Heat pump troubleshooting
Heat pump troubleshooting can mean the difference between the need to replace the heat pump and simply repairing the system.
Where do you need services?
When your heat pump isn't heating and cooling properly, heat pump troubleshooting can mean the difference between the need to replace the heat pump and simply repairing the system.
Before you call a contractor, take some time to learn how to check a heat pump for basic problems you can fix on your own.
Check for obvious problems
If you switch your unit on and it doesn't generate sufficient heat, check for obvious problems first. Make sure you chose the right heat pump and are using the right size of unit for your property. Outside of improper sizing, common problems include:
- The unit isn't plugged in properly.
- A fuse is blown, cutting power to the unit.
- Filters are dirty, blocking airflow.
- The thermostat isn't functioning or set properly.
If you've checked for these problems and have come up empty, it's time to do some more detailed heat pump troubleshooting.
Perform regular maintenance
The next step in heat pump troubleshooting is determining if regular maintenance has been performed properly and, if not, getting maintenance up to date. When checking maintenance, you should do the following things:
- Clean debris off updraft fans in the outdoor portion of the unit.
- Replace filters on the heat pump.
- Lubricate the components of the heat pump.
- Ensure the outdoor unit is level on its concrete support pad.
- Check and replace any worn piping insulationInspect and repair any worn heat pump wiring.
If regular maintenance has been performed properly, you should move on to checking for other problems, such as power interruptions.
Troubleshooting power interruptions
If the power has been cut to the heat pump for more than an hour and the temperature was 50 degrees or lower, you'll need to leave the unit off for six to eight hours. In this situation, the lubricant in the unit might not circulate properly, and running the unit can damage its valves, creating an expensive repair situation.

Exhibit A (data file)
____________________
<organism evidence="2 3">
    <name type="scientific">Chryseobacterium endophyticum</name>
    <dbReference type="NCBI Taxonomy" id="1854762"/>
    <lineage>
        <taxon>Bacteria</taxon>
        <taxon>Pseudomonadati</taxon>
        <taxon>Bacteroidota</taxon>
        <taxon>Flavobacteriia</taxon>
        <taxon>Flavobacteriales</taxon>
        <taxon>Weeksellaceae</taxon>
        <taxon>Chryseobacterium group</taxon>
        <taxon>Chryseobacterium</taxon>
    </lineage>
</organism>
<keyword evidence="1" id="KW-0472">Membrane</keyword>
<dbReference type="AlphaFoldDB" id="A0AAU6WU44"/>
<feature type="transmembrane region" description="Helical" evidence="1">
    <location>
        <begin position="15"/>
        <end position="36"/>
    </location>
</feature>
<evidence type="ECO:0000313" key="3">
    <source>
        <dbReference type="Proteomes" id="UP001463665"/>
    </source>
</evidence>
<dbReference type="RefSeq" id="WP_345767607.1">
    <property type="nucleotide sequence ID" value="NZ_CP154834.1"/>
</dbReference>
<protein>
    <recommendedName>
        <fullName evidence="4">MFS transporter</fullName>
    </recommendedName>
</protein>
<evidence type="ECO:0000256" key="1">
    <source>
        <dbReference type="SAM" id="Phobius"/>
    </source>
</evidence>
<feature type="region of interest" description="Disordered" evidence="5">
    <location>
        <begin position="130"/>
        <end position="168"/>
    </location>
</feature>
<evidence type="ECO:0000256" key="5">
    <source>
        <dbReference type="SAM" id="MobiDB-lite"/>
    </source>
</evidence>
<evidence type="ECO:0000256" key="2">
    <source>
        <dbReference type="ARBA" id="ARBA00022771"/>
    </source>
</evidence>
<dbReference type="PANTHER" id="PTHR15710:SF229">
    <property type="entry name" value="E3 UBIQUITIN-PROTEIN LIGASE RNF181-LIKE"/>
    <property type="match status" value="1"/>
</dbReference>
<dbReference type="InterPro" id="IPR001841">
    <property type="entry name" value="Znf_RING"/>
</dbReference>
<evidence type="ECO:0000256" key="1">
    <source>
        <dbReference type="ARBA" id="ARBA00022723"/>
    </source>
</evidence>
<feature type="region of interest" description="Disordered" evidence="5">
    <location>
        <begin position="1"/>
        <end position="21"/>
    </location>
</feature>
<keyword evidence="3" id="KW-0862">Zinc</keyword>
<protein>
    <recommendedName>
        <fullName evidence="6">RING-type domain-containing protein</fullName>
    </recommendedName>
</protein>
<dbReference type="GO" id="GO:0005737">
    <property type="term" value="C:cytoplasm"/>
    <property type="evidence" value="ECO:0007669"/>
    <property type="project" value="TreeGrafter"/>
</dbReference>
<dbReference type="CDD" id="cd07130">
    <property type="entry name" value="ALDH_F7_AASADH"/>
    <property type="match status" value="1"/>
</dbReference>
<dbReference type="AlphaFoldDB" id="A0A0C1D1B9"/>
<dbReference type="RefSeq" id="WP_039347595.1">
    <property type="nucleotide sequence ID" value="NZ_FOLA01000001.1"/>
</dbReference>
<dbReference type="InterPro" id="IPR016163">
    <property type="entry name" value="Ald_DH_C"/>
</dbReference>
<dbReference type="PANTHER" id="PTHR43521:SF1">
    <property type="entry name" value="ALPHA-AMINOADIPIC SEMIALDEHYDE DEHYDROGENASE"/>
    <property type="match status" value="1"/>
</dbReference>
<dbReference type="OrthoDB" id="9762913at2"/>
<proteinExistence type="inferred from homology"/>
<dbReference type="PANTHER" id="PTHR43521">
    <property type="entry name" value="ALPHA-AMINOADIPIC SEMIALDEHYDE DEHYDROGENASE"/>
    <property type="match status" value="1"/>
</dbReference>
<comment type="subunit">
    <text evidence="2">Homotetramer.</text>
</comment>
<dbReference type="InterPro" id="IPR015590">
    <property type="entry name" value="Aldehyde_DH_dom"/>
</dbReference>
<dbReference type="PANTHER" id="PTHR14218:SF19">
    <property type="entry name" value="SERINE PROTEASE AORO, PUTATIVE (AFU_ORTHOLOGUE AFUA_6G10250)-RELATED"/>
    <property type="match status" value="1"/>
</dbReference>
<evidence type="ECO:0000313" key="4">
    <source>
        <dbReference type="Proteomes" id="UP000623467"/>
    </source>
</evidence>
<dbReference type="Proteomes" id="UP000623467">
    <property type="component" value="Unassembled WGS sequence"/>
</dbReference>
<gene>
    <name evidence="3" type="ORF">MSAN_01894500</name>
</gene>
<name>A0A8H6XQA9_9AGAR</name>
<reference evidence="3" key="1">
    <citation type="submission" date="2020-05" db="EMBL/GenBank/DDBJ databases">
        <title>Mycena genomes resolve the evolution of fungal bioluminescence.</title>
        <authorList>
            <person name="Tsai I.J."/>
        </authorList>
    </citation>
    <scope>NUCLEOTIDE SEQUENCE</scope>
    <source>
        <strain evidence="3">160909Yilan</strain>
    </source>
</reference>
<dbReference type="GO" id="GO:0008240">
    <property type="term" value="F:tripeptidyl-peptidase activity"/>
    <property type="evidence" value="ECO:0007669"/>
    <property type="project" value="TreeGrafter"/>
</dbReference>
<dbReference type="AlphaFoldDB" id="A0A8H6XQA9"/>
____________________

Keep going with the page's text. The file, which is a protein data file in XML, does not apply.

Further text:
To warm up the lubricant, put the pump on the emergency heat setting. Turn the unit back on after six to eight hours, and check for heat.
If it's still not generating heat, you'll need the help of a professional.
When to call a contractor
If you've tried heat pump troubleshooting and have come up with nothing, it's time to call a contractor. First, check to see if your heat pump is under warranty. If it is, you can replace heat pump components and get the needed repairs without extra cost.
If it's not, call a contractor to explain your heat pump problems. The contractor will give you a heat pump estimate for repair, and you can decide if repairing or replacing the system is best.
As with air conditioning problems and learning how to troubleshoot a split system, heat pump problems can be difficult to diagnose. Remember, always start with basic heat pump troubleshooting. But if you're getting nowhere with your own ideas, call a professional to help.
Photo credit: lisafx on iStockphoto.